The romantic idea of the Druid in his Holy Groves is mostly due to Victorian Romanticists, and they were inspired by Mallory's "Morte de Arthur", a piece of Romantic Fiction, that had Merlin as King Arthur's Druid/Wizard.
« Last Edit: October 02, 2011, 03:00:00 PM by Serpentium »
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KissTheMiMes

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Re: druidry
« Reply #27 on: October 20, 2011, 06:28:50 PM »

KissTheMiMes a good place to look up info on many things is this site  ......www. esotericarechives . com .... hope this will help you find what you want . If you can find it a go book on Druidism is  W. Winwood Reade's " The Veil Of Isis".

Thank you so much! =}
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dark magus

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Re: druidry
« Reply #28 on: October 20, 2011, 06:52:53 PM »

(If you can find it a go book on Druidism is  W. Winwood Reade's " The Veil Of Isis".)

Haven't read that book but I might.
Just need to ask though.....when speaking about Druids, why would we bring Isis into the discussion?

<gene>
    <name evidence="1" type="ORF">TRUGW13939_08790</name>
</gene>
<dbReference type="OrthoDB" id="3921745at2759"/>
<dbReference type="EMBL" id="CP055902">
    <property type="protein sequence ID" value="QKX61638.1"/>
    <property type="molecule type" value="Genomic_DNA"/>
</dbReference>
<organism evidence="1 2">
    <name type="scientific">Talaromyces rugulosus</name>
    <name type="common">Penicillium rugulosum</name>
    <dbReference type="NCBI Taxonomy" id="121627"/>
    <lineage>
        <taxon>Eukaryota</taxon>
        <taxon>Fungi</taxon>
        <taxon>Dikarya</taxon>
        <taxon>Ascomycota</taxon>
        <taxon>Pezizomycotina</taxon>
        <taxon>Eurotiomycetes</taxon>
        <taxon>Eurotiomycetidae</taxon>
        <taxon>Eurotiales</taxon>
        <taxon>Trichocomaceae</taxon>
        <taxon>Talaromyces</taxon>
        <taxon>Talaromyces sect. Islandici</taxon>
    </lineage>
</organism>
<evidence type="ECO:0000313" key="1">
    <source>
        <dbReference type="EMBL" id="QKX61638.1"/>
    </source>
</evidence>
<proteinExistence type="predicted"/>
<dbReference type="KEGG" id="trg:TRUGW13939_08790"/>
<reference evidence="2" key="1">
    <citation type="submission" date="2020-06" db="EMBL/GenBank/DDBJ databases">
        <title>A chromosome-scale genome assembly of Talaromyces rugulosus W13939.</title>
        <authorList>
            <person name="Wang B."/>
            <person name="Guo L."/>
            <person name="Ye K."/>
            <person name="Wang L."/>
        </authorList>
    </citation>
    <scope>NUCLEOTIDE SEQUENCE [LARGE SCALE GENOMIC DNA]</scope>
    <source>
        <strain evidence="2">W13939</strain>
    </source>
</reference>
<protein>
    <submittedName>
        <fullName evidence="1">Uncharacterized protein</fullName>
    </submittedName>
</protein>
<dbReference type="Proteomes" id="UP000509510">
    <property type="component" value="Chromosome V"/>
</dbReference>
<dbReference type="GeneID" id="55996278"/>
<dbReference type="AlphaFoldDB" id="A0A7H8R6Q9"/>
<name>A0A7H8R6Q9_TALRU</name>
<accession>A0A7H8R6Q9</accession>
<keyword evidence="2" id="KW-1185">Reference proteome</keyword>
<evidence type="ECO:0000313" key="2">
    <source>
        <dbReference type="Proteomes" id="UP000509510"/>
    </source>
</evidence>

I mean, the Celtic and Egyption cultures....I just can't see the link.
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Serpentium

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Re: druidry
« Reply #29 on: October 20, 2011, 10:47:01 PM »

There is archaeological evidence that tells us the Druidic presence was well established in the 3rd Century BC and much that suggests that they went back as far as the 2nd Millennium BC. The earliest written source for the Druids are the writings of Timaeus, but unfortunately they only survived in quotations from later writers like Pliny & Siculus. Timaeus' contemporary, Pytheas of Massalia contributed to Timaeus' source writing with primary accounts of Druids. Although no writings of Pytheas are known to exist on Druids, he would definitely have encountered them He was widely travelled in the Mediterranean, and was the first to write of Britain, and describes his circumnavigation of the Islands, so he was contemporaneously accurate. Much of the next accounts are from Posidonius, whose Histories, (now lost) was widely quoted, and seems to be the main source from which Strabo and Siculus wrote their accounts of Druids and Celts.